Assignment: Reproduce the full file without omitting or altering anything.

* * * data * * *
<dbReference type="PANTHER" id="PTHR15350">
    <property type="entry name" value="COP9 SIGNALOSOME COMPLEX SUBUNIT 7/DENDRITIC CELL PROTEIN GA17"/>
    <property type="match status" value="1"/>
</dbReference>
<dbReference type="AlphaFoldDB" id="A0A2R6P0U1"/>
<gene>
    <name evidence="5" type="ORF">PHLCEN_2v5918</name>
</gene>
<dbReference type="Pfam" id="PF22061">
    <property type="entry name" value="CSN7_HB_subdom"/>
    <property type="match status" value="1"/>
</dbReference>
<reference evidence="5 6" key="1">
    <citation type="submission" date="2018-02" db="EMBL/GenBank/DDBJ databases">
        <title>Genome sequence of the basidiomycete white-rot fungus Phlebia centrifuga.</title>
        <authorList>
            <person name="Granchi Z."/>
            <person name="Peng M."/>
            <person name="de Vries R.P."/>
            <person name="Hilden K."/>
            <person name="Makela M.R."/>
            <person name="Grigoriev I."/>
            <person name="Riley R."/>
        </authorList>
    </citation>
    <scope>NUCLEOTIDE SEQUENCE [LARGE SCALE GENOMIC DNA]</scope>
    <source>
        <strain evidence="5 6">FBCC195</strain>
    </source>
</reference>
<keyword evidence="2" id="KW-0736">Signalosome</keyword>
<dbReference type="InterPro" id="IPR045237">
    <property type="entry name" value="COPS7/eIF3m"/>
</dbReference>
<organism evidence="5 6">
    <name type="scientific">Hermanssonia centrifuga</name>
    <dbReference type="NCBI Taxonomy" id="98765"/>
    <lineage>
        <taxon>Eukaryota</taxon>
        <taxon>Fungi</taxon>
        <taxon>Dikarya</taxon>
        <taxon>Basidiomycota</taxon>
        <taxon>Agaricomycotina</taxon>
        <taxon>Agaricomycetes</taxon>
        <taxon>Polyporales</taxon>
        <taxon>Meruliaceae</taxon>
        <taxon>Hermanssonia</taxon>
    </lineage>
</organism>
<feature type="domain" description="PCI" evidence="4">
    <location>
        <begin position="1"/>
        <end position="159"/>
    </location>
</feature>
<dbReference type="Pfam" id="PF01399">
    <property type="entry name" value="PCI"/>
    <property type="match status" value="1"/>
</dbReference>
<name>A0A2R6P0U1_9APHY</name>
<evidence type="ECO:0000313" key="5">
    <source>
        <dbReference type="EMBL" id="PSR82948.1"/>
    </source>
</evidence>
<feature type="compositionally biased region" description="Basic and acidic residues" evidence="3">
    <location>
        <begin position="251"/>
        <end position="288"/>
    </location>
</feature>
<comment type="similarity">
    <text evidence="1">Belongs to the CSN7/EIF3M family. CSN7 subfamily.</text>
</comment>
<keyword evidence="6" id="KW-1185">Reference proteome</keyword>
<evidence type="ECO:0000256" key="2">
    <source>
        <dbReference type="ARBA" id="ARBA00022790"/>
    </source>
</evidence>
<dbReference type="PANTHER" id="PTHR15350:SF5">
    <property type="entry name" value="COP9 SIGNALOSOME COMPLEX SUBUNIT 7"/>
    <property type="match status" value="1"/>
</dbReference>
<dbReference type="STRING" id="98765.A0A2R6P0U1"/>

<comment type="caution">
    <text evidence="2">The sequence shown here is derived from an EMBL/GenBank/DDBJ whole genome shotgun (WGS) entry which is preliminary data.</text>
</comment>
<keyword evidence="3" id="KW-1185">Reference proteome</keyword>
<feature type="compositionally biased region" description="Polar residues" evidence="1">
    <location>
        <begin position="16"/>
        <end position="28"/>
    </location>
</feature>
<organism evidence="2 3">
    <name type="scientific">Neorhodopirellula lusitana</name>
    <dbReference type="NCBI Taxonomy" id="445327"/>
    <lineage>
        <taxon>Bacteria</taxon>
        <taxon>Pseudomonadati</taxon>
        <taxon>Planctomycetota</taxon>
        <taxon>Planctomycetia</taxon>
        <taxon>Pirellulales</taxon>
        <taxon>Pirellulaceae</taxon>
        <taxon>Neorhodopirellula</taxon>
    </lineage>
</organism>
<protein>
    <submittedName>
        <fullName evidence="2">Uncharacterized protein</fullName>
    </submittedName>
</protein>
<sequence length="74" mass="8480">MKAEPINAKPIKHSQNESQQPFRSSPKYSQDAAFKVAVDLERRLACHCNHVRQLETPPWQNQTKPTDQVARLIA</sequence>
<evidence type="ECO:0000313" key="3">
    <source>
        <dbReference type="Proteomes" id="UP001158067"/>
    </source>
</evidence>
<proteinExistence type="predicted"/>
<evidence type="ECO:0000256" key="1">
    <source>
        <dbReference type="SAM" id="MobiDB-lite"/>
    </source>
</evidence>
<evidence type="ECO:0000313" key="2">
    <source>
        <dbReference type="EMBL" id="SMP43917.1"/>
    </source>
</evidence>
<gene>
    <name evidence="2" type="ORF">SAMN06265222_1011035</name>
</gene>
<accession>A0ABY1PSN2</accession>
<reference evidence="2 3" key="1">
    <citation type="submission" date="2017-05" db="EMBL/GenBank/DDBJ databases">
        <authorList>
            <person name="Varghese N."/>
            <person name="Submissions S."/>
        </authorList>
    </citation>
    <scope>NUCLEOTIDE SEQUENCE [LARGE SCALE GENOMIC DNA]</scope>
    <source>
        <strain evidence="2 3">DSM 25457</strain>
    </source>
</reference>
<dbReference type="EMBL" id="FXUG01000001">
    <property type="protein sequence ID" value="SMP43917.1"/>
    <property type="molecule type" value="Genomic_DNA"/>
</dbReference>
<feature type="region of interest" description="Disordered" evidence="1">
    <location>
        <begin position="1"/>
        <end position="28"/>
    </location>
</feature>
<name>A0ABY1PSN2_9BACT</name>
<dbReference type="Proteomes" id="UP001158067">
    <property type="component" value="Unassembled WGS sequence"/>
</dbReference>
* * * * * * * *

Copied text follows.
<dbReference type="PANTHER" id="PTHR15350">
    <property type="entry name" value="COP9 SIGNALOSOME COMPLEX SUBUNIT 7/DENDRITIC CELL PROTEIN GA17"/>
    <property type="match status" value="1"/>
</dbReference>
<dbReference type="AlphaFoldDB" id="A0A2R6P0U1"/>
<gene>
    <name evidence="5" type="ORF">PHLCEN_2v5918</name>
</gene>
<dbReference type="Pfam" id="PF22061">
    <property type="entry name" value="CSN7_HB_subdom"/>
    <property type="match status" value="1"/>
</dbReference>
<reference evidence="5 6" key="1">
    <citation type="submission" date="2018-02" db="EMBL/GenBank/DDBJ databases">
        <title>Genome sequence of the basidiomycete white-rot fungus Phlebia centrifuga.</title>
        <authorList>
            <person name="Granchi Z."/>
            <person name="Peng M."/>
            <person name="de Vries R.P."/>
            <person name="Hilden K."/>
            <person name="Makela M.R."/>
            <person name="Grigoriev I."/>
            <person name="Riley R."/>
        </authorList>
    </citation>
    <scope>NUCLEOTIDE SEQUENCE [LARGE SCALE GENOMIC DNA]</scope>
    <source>
        <strain evidence="5 6">FBCC195</strain>
    </source>
</reference>
<keyword evidence="2" id="KW-0736">Signalosome</keyword>
<dbReference type="InterPro" id="IPR045237">
    <property type="entry name" value="COPS7/eIF3m"/>
</dbReference>
<organism evidence="5 6">
    <name type="scientific">Hermanssonia centrifuga</name>
    <dbReference type="NCBI Taxonomy" id="98765"/>
    <lineage>
        <taxon>Eukaryota</taxon>
        <taxon>Fungi</taxon>
        <taxon>Dikarya</taxon>
        <taxon>Basidiomycota</taxon>
        <taxon>Agaricomycotina</taxon>
        <taxon>Agaricomycetes</taxon>
        <taxon>Polyporales</taxon>
        <taxon>Meruliaceae</taxon>
        <taxon>Hermanssonia</taxon>
    </lineage>
</organism>
<feature type="domain" description="PCI" evidence="4">
    <location>
        <begin position="1"/>
        <end position="159"/>
    </location>
</feature>
<dbReference type="Pfam" id="PF01399">
    <property type="entry name" value="PCI"/>
    <property type="match status" value="1"/>
</dbReference>
<name>A0A2R6P0U1_9APHY</name>
<evidence type="ECO:0000313" key="5">
    <source>
        <dbReference type="EMBL" id="PSR82948.1"/>
    </source>
</evidence>
<feature type="compositionally biased region" description="Basic and acidic residues" evidence="3">
    <location>
        <begin position="251"/>
        <end position="288"/>
    </location>
</feature>
<comment type="similarity">
    <text evidence="1">Belongs to the CSN7/EIF3M family. CSN7 subfamily.</text>
</comment>
<keyword evidence="6" id="KW-1185">Reference proteome</keyword>
<evidence type="ECO:0000256" key="2">
    <source>
        <dbReference type="ARBA" id="ARBA00022790"/>
    </source>
</evidence>
<dbReference type="PANTHER" id="PTHR15350:SF5">
    <property type="entry name" value="COP9 SIGNALOSOME COMPLEX SUBUNIT 7"/>
    <property type="match status" value="1"/>
</dbReference>
<dbReference type="STRING" id="98765.A0A2R6P0U1"/>

<comment type="caution">
    <text evidence="2">The sequence shown here is derived from an EMBL/GenBank/DDBJ whole genome shotgun (WGS) entry which is preliminary data.</text>
</comment>
<keyword evidence="3" id="KW-1185">Reference proteome</keyword>
<feature type="compositionally biased region" description="Polar residues" evidence="1">
    <location>
        <begin position="16"/>
        <end position="28"/>
    </location>
</feature>
<organism evidence="2 3">
    <name type="scientific">Neorhodopirellula lusitana</name>
    <dbReference type="NCBI Taxonomy" id="445327"/>
    <lineage>
        <taxon>Bacteria</taxon>
        <taxon>Pseudomonadati</taxon>
        <taxon>Planctomycetota</taxon>
        <taxon>Planctomycetia</taxon>
        <taxon>Pirellulales</taxon>
        <taxon>Pirellulaceae</taxon>
        <taxon>Neorhodopirellula</taxon>
    </lineage>
</organism>
<protein>
    <submittedName>
        <fullName evidence="2">Uncharacterized protein</fullName>
    </submittedName>
</protein>
<sequence length="74" mass="8480">MKAEPINAKPIKHSQNESQQPFRSSPKYSQDAAFKVAVDLERRLACHCNHVRQLETPPWQNQTKPTDQVARLIA</sequence>
<evidence type="ECO:0000313" key="3">
    <source>
        <dbReference type="Proteomes" id="UP001158067"/>
    </source>
</evidence>
<proteinExistence type="predicted"/>
<evidence type="ECO:0000256" key="1">
    <source>
        <dbReference type="SAM" id="MobiDB-lite"/>
    </source>
</evidence>
<evidence type="ECO:0000313" key="2">
    <source>
        <dbReference type="EMBL" id="SMP43917.1"/>
    </source>
</evidence>
<gene>
    <name evidence="2" type="ORF">SAMN06265222_1011035</name>
</gene>
<accession>A0ABY1PSN2</accession>
<reference evidence="2 3" key="1">
    <citation type="submission" date="2017-05" db="EMBL/GenBank/DDBJ databases">
        <authorList>
            <person name="Varghese N."/>
            <person name="Submissions S."/>
        </authorList>
    </citation>
    <scope>NUCLEOTIDE SEQUENCE [LARGE SCALE GENOMIC DNA]</scope>
    <source>
        <strain evidence="2 3">DSM 25457</strain>
    </source>
</reference>
<dbReference type="EMBL" id="FXUG01000001">
    <property type="protein sequence ID" value="SMP43917.1"/>
    <property type="molecule type" value="Genomic_DNA"/>
</dbReference>
<feature type="region of interest" description="Disordered" evidence="1">
    <location>
        <begin position="1"/>
        <end position="28"/>
    </location>
</feature>
<name>A0ABY1PSN2_9BACT</name>
<dbReference type="Proteomes" id="UP001158067">
    <property type="component" value="Unassembled WGS sequence"/>
</dbReference>